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George Bush talks a lot of good sense. He is right when he says that if we are to have any agreement on CO2 reductions it must be agreed by all the major industrial nations. If they can't all agree then no agreement will work.


This speech hits all the right notes, but unfortunately, we've heard this before in Bush's first term. Either the progress has not been well reported or the initiatives are not functioning correctly, but they don't seem to produce much in the way of results. And with the recent World Bank controversy, I have to ask: where is Europe in all of this?


Such money and initiative hardly ever produce much except our taxes going down the inept, ignorant, corrupt and greedy drain. I'm tired of it. To me its more America the Savior pie-in-the-sky foolishness. I can't even credit good intentions. And frankly who wants to give us credit even when they are? The more Bush talks the more I want him to go.


"We're going to use our aid to help developing countries build democratic and accountable institutions and strengthen their civil societies. To succeed in the global economy, nations need fair and transparent legal systems; need free markets that unleash the creativity of their citizens"

Under the heading 'Incentivising democratic reform' Bush demonstrates why all he says is a load of hot anal flatulence.
The use of aid as a bargaining tool is tantamount to blackmailing nations to tow the US line or suffer economic sanction & consequently deprivation.
I am not suggesting that the US should support countries who are not governed in keeping with US principles.
However when nations decide to distance themselves from the US model, they should not be automatically prescribed as 'un-democratic.

Is the US Justice system fair & transparent?

Do U.S subsidies and protectionist tariffs help or hinder developing nations from advancing and develop free markets?

Pres.Bush has neither the will, intent or ability to challenge & alter the policies which maintain the inequalities inherent in the global economy.
He should ensure he fixes the problems Americans are suffering from in the US and the disaster he engineered in Iraq before taking on any global challenges.
I think the world in general(US & UK included) has more of chance without his & his adminstrations twisted logic.


Dennis, that's a splendid idea. We should withdraw the billions of dollars that we spend on the UN, IMF, World Bank, and other useless multilateral institutions, and instead cut taxes instead. The UK should do the same to reverse the Brown tax increases. US and UK growth (and consequent trade) does more to help the poor than aid to kleptocrats.

Kevin Sampson

Through in NATO and I'm there.


Kevin, I actually think NATO can be salvaged. All we need to do is expel everyone but the Netherlands, Canada, the US, the UK (i.e. those doing the real work in Afghanistan), and invite Japan, Singapore, and Australia to join, and then we'll have an alliance worth more than the paper it's contracted on. But the underlying structure of NATO is a good one and should be preserved.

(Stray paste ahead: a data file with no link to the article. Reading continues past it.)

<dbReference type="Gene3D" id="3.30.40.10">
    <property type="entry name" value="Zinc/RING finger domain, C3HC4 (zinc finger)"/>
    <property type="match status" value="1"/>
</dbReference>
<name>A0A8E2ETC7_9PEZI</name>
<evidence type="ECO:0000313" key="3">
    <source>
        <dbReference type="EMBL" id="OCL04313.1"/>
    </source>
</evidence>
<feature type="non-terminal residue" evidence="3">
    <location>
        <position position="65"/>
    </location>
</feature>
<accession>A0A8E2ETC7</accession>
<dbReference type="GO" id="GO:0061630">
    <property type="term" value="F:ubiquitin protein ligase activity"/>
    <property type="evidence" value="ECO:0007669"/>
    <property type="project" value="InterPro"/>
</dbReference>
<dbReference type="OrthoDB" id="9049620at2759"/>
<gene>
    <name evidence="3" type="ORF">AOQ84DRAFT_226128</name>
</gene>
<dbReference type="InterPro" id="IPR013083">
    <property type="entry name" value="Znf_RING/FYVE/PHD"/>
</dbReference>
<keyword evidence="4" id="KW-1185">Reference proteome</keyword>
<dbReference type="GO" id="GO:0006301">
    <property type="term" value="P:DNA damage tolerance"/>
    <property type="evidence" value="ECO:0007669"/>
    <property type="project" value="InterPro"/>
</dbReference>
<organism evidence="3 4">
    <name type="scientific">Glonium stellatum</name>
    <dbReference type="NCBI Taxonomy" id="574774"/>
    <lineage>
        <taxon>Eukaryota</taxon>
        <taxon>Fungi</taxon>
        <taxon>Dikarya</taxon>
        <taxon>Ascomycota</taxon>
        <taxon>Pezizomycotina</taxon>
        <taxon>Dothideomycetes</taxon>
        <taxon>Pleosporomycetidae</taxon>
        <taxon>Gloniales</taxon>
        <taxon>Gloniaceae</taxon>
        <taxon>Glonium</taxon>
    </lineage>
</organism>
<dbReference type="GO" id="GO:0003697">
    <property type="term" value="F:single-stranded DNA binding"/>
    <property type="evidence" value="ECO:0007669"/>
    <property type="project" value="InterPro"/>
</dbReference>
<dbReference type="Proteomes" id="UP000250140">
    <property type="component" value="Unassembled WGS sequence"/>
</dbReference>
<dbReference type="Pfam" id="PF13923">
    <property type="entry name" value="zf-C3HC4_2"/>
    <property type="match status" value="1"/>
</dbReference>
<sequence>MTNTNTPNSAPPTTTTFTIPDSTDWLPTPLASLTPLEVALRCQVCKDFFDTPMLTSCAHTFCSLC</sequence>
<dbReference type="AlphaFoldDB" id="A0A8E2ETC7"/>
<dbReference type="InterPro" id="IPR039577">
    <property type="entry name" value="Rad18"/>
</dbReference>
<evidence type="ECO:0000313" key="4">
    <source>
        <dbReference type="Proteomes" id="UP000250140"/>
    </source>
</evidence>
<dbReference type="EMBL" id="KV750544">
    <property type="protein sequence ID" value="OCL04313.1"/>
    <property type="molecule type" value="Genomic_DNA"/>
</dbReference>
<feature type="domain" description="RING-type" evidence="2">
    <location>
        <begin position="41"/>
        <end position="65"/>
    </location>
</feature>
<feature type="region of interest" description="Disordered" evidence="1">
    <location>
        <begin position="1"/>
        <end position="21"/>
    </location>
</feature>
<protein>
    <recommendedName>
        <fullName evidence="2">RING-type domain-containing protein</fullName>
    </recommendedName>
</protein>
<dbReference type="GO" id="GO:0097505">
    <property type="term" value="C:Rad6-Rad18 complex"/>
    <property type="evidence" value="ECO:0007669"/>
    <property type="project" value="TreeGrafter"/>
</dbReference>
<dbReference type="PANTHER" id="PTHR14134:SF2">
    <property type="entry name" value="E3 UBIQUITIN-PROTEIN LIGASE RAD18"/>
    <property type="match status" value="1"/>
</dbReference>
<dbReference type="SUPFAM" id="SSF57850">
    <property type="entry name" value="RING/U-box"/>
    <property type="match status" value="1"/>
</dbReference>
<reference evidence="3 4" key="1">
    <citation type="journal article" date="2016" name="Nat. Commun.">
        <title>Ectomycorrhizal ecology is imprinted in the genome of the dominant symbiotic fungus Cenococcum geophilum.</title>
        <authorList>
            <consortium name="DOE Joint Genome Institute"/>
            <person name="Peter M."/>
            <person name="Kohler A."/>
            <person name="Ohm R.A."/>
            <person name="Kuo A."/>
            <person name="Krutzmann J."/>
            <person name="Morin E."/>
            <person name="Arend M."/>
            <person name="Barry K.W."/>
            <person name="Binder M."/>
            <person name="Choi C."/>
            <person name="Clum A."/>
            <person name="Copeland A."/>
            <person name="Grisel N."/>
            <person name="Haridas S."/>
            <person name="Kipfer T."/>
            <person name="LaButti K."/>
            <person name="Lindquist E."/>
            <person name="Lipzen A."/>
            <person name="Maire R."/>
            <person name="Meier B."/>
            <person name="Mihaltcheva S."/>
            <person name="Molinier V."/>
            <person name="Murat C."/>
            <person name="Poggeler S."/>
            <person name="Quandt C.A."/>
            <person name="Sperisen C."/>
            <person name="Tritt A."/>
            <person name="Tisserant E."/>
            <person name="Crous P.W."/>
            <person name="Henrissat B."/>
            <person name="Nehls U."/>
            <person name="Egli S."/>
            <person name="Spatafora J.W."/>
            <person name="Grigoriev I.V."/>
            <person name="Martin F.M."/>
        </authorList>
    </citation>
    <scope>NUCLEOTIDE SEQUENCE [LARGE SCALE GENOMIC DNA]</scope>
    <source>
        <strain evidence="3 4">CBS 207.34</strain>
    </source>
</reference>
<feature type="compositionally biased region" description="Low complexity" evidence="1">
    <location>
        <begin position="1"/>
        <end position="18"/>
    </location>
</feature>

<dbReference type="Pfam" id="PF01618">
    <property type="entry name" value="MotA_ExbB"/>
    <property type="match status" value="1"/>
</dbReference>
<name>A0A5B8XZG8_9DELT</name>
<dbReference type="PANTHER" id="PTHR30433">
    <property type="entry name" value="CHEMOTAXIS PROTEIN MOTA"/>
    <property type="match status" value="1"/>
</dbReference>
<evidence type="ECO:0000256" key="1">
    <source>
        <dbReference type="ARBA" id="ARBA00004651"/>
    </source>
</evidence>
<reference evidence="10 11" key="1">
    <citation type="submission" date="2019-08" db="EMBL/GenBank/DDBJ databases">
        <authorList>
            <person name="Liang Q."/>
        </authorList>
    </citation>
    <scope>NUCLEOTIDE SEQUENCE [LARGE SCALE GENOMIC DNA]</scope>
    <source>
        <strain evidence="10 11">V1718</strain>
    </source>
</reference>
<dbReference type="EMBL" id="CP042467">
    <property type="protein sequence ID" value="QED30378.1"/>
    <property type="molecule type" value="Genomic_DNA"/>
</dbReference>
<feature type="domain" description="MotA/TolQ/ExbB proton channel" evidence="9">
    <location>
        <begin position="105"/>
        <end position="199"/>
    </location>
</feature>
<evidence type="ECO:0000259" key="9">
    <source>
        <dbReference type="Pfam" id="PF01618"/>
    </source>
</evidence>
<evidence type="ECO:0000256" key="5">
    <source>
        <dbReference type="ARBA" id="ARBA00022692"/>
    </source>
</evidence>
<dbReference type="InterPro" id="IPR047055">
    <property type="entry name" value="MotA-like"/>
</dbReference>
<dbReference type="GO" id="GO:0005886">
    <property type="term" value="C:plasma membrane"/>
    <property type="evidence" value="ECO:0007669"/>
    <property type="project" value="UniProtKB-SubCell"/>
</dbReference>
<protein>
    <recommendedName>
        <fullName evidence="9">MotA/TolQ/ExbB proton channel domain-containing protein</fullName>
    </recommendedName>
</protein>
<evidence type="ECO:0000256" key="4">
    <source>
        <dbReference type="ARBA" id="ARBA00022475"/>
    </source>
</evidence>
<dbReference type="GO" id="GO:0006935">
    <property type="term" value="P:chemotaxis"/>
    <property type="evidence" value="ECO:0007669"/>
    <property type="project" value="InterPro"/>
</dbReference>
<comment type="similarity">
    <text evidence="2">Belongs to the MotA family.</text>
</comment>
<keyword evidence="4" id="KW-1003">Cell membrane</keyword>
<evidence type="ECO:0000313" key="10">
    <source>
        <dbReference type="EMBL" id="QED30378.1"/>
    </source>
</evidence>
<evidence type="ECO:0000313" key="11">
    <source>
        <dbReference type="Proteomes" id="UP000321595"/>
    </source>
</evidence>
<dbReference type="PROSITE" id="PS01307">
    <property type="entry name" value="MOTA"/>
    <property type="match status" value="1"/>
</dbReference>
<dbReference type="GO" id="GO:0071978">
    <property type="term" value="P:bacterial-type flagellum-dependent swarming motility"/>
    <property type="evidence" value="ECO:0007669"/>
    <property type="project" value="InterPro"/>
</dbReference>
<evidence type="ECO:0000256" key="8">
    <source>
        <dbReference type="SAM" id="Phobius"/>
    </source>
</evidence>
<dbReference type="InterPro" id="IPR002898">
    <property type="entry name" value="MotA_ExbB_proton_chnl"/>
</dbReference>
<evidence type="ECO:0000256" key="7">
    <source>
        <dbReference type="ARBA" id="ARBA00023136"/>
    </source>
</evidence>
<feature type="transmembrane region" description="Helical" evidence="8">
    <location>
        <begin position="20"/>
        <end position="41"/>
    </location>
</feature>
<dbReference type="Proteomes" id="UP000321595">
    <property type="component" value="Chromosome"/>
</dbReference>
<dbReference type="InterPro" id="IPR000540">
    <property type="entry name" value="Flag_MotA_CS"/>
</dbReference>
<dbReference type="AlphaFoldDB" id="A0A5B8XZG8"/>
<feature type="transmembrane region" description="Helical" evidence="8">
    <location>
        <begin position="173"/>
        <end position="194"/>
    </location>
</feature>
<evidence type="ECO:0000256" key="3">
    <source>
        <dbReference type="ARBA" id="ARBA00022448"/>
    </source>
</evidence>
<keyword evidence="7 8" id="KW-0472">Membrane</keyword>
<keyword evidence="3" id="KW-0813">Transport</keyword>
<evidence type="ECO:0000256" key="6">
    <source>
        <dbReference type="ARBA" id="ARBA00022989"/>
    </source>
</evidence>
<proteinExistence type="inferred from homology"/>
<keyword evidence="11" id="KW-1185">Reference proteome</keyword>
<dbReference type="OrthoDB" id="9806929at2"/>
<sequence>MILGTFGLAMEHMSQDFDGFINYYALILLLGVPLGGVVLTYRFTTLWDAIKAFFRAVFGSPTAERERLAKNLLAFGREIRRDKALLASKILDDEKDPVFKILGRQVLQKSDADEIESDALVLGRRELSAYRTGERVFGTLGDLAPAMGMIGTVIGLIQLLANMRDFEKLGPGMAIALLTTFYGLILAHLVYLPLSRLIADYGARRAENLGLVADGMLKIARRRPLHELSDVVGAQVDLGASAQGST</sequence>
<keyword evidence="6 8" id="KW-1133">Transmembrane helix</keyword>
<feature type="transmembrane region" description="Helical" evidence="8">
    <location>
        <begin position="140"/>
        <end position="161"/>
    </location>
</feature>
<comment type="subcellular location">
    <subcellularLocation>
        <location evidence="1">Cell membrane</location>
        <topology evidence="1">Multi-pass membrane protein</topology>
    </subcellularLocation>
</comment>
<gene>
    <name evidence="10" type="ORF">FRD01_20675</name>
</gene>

Kevin Sampson

I have serious doubts about the Netherlands and Canada, but the question is academic. The Charter does not provide for us, or anyone else, to 'expel' anybody. However, I'm not at all certain we need another NATO. It was a product of the bi-polar world of the cold war, and without the unifying threat of the Soviet Union, I doubt it would be possible to assemble, much less maintain, an alliance as geographically far-flung as you describe. The perceived threats, as well as the preferred solutions, are simply too disparate.


Kevin, I'm not a lawyer, but Articles XII and XIII seem to provide an opening for the expulsion of members (directly or indirectly through changes that certain members would find unacceptable, causing their withdrawal).

The hollowness of Article V's 2001 invocation may have already doomed NATO, but ultimately, the war on terror is a new global threat that I believe a formal alliance could successfully combat (intelligence sharing, joint commands, pooling of resources). NATO may be too hard to reform, as you point out, but a new organization could be helpful in that regard, as "coalitions of the willing" don't hold anyone to account, as we have seen in Iraq.

I would rather focus on dismantling the UN, IMF, and World Bank, but I could accept the destruction of NATO in the process.

Kevin Sampson

This sounds like our cue to exit Europe, stage right:


The Left, and a good bit of the Right as well, will use this to demand a halt to the deployment of the ABM system in Eastern Europe on the grounds that it puts their own safety at risk. And they're right, it does. But the corollary to that is that extending our nuclear umbrella to include Europe puts the US at increased risk. Therefore, I think we should accede to the Lefts demands and pack it in, post haste.


sir, iam MILAN THOMAS.an 18 years old boy living in india, my family is a poor family ,and i finished my education upto plus-two and i didn't continue it because of some financial problems in my family ,my dream is to continue my education and take any jobs in u.s.a. or in any other countries.

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